Peggy Barnhardt: Why do we sigh?
When we get older, gravity takes its toll, not just on the body, resulting in displacement of curvatures, muscle tone and mammary organs, but on hand-held objects that inconveniently slip from wear-worn fingers to the floor, making for frustrating sighs of annoyance.
Sighs of relief come when the daily aches and pains accompanied by moans and wonderment as to their origin subsides and dissipates.
Getting out of bed can be tiresome; a sigh of pause may follow.
Is there some medicinal value attached? Is there some emotional helix, spiraling in us that informs our brains to sigh, and we instantly feel better?
Is it age related? It seems that young people rarely sigh. Maybe they are busy causing their parents to do so. Ha.
Is the act inborn? We don’t have to practice, they come automatically, circumstantially and sometimes inappropriately, expressing perhaps a true feeling that we might otherwise wish to conceal, such as boredom or defeat.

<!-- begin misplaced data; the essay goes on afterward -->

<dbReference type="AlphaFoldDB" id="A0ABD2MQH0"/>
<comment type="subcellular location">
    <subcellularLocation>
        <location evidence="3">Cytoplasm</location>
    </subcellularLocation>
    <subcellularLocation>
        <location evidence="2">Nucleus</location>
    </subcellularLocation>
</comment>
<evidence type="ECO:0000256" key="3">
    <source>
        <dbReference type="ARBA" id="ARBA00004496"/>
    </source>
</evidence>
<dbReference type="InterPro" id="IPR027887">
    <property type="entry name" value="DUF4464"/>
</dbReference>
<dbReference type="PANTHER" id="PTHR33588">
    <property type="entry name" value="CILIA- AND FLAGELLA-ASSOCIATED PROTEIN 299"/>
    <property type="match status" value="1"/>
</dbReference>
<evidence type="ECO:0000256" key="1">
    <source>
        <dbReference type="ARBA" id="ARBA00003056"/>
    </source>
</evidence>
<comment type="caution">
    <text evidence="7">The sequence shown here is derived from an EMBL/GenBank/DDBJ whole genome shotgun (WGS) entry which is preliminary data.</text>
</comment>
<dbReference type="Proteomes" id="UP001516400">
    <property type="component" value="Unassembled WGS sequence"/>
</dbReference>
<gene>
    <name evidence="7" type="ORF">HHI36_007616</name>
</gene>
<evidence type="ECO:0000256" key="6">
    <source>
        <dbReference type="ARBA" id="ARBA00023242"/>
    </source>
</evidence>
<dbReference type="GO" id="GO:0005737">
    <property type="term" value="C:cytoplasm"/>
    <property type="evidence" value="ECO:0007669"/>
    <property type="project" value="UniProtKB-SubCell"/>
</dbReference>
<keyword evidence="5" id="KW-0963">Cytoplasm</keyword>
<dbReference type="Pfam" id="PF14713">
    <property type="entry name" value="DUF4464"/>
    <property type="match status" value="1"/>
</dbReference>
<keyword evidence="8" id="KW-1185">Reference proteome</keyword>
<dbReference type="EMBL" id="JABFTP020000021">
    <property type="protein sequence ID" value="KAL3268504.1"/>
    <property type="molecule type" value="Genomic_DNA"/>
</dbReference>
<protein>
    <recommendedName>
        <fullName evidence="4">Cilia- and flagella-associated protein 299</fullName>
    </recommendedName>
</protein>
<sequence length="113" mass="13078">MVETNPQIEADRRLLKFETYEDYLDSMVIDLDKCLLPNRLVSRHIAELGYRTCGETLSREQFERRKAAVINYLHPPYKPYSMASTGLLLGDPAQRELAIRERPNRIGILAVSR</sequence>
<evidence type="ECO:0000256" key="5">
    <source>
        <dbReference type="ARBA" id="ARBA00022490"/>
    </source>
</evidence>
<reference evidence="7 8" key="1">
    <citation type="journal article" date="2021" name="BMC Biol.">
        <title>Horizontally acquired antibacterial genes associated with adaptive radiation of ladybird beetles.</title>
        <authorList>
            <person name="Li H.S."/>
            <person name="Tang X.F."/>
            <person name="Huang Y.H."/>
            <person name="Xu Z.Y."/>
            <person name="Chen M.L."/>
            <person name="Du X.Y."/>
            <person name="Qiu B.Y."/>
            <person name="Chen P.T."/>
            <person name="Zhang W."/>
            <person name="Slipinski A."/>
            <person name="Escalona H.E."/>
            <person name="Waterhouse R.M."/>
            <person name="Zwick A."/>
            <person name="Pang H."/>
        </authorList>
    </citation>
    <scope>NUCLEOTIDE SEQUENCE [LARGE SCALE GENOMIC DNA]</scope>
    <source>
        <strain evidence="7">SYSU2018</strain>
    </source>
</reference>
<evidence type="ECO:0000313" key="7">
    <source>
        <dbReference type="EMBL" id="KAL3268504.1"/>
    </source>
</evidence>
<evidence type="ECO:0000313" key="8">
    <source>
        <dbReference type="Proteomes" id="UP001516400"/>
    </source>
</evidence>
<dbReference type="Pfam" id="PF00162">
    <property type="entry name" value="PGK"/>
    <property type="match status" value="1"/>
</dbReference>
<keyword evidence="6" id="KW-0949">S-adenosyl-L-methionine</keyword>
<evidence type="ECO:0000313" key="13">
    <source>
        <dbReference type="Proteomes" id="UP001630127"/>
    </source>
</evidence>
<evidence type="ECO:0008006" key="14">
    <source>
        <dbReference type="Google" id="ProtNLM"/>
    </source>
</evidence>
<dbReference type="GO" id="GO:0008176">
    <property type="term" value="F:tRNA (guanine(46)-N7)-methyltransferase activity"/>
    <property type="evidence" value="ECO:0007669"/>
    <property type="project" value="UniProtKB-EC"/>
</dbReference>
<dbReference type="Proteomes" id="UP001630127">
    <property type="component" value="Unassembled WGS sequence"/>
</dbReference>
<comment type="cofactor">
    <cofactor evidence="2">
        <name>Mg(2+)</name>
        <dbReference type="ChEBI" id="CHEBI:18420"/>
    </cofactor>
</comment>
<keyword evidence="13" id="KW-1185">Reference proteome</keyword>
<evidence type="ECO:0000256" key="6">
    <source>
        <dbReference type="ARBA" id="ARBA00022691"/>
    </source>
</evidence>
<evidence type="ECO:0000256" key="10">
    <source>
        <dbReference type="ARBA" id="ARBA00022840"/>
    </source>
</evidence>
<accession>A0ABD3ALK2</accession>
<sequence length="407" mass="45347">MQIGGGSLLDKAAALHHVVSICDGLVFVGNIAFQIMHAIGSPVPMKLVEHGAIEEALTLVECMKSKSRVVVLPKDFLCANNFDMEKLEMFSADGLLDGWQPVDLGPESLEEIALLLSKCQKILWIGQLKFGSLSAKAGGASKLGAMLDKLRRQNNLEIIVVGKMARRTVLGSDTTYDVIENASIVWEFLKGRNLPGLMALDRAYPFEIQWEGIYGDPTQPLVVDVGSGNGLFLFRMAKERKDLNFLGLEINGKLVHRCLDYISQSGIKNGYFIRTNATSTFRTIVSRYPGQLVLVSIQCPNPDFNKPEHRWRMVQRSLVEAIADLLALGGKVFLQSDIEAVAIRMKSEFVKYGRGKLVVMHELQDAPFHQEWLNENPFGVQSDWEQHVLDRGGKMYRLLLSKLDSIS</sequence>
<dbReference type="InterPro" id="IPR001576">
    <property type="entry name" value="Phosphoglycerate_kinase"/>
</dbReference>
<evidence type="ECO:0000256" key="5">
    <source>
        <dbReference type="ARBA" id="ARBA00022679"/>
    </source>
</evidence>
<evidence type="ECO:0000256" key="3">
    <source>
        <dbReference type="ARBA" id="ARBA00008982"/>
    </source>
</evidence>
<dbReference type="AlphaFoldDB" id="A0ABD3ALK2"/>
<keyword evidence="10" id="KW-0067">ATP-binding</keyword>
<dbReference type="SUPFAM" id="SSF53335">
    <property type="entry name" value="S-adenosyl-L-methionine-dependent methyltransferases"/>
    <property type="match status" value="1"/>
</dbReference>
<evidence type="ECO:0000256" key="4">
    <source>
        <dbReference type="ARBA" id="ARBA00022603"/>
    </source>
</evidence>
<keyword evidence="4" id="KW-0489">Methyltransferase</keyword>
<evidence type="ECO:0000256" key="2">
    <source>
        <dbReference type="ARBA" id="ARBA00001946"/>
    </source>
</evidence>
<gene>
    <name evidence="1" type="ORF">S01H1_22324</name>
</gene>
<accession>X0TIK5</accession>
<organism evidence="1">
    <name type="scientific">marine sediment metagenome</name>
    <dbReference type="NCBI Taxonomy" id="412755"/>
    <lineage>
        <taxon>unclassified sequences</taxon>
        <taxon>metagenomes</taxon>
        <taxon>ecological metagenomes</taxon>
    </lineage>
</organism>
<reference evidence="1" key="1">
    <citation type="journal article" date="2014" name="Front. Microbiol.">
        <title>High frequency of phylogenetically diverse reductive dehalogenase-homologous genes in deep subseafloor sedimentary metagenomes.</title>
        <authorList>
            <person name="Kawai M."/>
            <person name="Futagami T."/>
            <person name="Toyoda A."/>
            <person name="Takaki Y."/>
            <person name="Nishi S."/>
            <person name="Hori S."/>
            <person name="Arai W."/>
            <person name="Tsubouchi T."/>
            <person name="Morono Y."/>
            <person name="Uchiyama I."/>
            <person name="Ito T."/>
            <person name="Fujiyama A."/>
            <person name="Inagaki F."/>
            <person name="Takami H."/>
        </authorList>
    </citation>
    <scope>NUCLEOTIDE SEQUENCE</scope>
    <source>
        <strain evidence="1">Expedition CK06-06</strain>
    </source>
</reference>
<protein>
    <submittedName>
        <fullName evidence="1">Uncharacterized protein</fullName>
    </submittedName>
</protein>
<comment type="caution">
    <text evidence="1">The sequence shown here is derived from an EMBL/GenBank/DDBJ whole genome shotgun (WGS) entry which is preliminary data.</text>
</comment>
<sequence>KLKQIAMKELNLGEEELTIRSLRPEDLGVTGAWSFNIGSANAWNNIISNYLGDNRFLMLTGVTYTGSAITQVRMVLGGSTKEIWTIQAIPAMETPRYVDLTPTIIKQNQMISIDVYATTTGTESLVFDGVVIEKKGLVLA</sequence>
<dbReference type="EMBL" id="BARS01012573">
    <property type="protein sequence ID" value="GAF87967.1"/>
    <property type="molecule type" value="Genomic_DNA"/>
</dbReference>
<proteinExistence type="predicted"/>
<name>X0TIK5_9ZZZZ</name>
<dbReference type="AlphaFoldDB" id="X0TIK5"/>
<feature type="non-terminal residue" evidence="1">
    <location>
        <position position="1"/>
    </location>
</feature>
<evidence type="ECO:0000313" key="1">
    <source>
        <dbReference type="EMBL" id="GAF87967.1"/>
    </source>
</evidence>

A sigh can validate self-satisfaction or empathy, according to its tone.
Well as it turns out, scientific findings have concluded that sighing is good for us — it keeps our alveoli in the lung inflated — and it is not age-specific: we all do it regularly every hour, some more quietly than others; the inaudible go mostly unnoticed.
One’s last breath may come in the form of a sigh, bidding farewell to life and love.
Whatever the case, it’s a gift providing comfort to the weary soul, release of carbon dioxide, expression without a word, intangibly captured in an audible exhale.
Think about it.
Peggy Ann Barnhardt lives in Salisbury.